Parenthood and Leaving Home in Young Adulthood
Frances K. Goldscheider
Sandra L. Hofferth
Sally C. Curtin
Received: 25 December 2012 / Accepted: 8 May 2014 / Published online: 5 July 2014
Ó Springer Science+Business Media Dordrecht 2014
Abstract With increases in nonmarital fertility, the sequencing of transitions in early
adulthood has become even more complex. Once the primary transition out of the
parental home, marriage was ﬁrst replaced by nonfamily living and cohabitation; more
recently, many young adults have become parents before entering a coresidential union.
Studies of leaving home, however, have not examined the role of early parenthood.
Using the Young Adult Study of the 1979 National Longitudinal Survey of Youth
(n = 4,674), we use logistic regression to analyze parenthood both as a correlate of
leaving home and as a route from the home. We ﬁnd that even in mid-adolescence,
becoming a parent is linked with leaving home. Coming from a more afﬂuent family is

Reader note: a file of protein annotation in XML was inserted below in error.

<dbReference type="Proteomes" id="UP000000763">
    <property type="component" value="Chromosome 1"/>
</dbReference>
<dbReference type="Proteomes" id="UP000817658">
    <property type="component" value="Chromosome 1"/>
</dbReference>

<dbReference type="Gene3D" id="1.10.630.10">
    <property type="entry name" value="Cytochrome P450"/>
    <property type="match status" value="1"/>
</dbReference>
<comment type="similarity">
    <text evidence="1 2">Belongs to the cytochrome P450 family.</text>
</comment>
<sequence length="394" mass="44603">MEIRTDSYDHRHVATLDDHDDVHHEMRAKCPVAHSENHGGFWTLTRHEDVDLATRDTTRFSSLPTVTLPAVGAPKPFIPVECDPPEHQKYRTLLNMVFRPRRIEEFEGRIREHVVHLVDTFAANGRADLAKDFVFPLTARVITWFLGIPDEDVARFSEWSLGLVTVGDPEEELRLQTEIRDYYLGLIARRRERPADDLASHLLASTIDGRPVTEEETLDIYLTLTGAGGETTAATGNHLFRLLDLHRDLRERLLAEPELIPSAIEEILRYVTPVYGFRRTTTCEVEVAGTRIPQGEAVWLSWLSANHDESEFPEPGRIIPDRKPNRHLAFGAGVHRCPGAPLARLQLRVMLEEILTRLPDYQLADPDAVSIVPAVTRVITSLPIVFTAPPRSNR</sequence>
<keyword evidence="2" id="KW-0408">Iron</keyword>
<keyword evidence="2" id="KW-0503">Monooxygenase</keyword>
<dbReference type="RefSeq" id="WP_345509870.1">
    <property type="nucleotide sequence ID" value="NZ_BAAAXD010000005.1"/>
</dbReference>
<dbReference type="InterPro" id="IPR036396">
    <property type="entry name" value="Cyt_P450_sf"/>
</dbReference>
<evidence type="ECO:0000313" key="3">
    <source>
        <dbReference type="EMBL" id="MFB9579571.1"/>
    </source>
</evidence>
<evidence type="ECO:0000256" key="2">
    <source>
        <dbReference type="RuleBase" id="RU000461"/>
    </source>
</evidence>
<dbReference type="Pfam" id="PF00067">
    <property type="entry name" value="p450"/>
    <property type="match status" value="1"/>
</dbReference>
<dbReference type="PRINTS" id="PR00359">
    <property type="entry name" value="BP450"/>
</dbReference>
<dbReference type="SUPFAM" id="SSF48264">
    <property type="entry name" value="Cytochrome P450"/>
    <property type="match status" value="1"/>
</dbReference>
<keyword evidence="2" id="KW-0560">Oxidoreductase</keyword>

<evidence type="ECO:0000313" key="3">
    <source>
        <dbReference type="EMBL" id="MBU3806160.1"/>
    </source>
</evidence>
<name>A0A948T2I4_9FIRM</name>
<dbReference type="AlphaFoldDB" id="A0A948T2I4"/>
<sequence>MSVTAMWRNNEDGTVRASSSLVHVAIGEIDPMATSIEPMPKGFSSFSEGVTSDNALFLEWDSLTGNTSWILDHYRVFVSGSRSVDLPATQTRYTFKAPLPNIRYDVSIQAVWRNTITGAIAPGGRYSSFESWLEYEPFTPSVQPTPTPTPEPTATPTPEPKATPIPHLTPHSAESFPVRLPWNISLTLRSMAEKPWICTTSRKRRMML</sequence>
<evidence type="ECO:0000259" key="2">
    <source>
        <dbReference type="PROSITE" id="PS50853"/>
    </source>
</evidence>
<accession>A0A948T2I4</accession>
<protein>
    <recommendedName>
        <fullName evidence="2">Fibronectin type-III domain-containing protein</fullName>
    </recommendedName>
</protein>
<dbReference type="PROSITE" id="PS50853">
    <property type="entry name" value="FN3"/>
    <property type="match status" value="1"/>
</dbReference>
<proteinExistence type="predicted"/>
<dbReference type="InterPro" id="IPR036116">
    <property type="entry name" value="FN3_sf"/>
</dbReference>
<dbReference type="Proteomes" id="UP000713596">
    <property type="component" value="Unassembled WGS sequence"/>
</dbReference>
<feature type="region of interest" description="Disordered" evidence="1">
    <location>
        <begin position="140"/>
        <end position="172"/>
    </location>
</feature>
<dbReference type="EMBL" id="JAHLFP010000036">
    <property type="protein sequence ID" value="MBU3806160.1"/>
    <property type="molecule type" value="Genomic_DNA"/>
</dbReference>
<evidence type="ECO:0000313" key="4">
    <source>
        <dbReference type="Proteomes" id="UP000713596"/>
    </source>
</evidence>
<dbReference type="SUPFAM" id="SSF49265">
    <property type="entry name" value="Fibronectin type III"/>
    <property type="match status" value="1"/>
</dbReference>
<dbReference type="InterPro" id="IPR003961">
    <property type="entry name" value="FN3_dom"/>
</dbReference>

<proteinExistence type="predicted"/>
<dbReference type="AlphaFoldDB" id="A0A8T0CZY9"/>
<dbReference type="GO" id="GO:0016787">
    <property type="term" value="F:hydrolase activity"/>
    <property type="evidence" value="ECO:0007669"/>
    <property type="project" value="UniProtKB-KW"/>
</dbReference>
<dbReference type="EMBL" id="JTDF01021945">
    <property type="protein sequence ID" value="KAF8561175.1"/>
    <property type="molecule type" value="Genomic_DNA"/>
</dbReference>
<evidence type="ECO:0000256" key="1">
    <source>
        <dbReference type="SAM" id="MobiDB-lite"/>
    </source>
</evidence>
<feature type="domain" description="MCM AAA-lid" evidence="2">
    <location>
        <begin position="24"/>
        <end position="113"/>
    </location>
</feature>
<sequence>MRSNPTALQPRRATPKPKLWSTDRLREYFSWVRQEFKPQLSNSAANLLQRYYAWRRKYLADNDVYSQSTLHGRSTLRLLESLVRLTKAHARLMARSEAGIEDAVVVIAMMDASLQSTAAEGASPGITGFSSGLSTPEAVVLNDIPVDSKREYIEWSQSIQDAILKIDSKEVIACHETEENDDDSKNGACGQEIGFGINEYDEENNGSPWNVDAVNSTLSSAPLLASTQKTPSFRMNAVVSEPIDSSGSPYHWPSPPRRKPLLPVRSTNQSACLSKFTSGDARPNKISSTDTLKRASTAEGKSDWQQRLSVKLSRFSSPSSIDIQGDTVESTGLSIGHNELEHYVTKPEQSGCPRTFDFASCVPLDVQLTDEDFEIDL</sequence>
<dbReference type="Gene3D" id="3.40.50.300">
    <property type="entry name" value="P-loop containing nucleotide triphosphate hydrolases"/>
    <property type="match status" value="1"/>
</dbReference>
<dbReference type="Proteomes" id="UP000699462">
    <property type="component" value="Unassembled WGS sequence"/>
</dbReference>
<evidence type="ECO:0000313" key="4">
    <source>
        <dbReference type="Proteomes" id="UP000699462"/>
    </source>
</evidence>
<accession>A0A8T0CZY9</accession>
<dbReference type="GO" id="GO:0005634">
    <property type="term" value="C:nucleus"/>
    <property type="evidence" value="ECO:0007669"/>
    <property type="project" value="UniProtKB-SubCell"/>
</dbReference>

linked with leaving home via routes that do not involve children rather than those that do,
and having a warm relationship with either a mother or a father retards leaving home,
particularly to nonfamily living, but is not related to parental routes out of the home.
Keywords Nestleaving Á Parent–child relationships Á Parenthood Á Transition to
With the rise in nonmarital fertility late in the twentieth century, the sequencing of
transitions in early adulthood has become increasingly complex (Liefbroer and
Sally C. Curtin—formerly afﬁliated at the University of Maryland.
F. K. Goldscheider (&)
Brown University, University of Maryland, 2737 Devonshire PL, NW, Washington, DC 20008,
S. L. Hofferth
Department of Family Science, University of Maryland, College Park, MD 20742, USA
S. C. Curtin
National Center for Health Statistics, Hyattsville, MD 20782, USA
Popul Res Policy Rev (2014) 33:771–796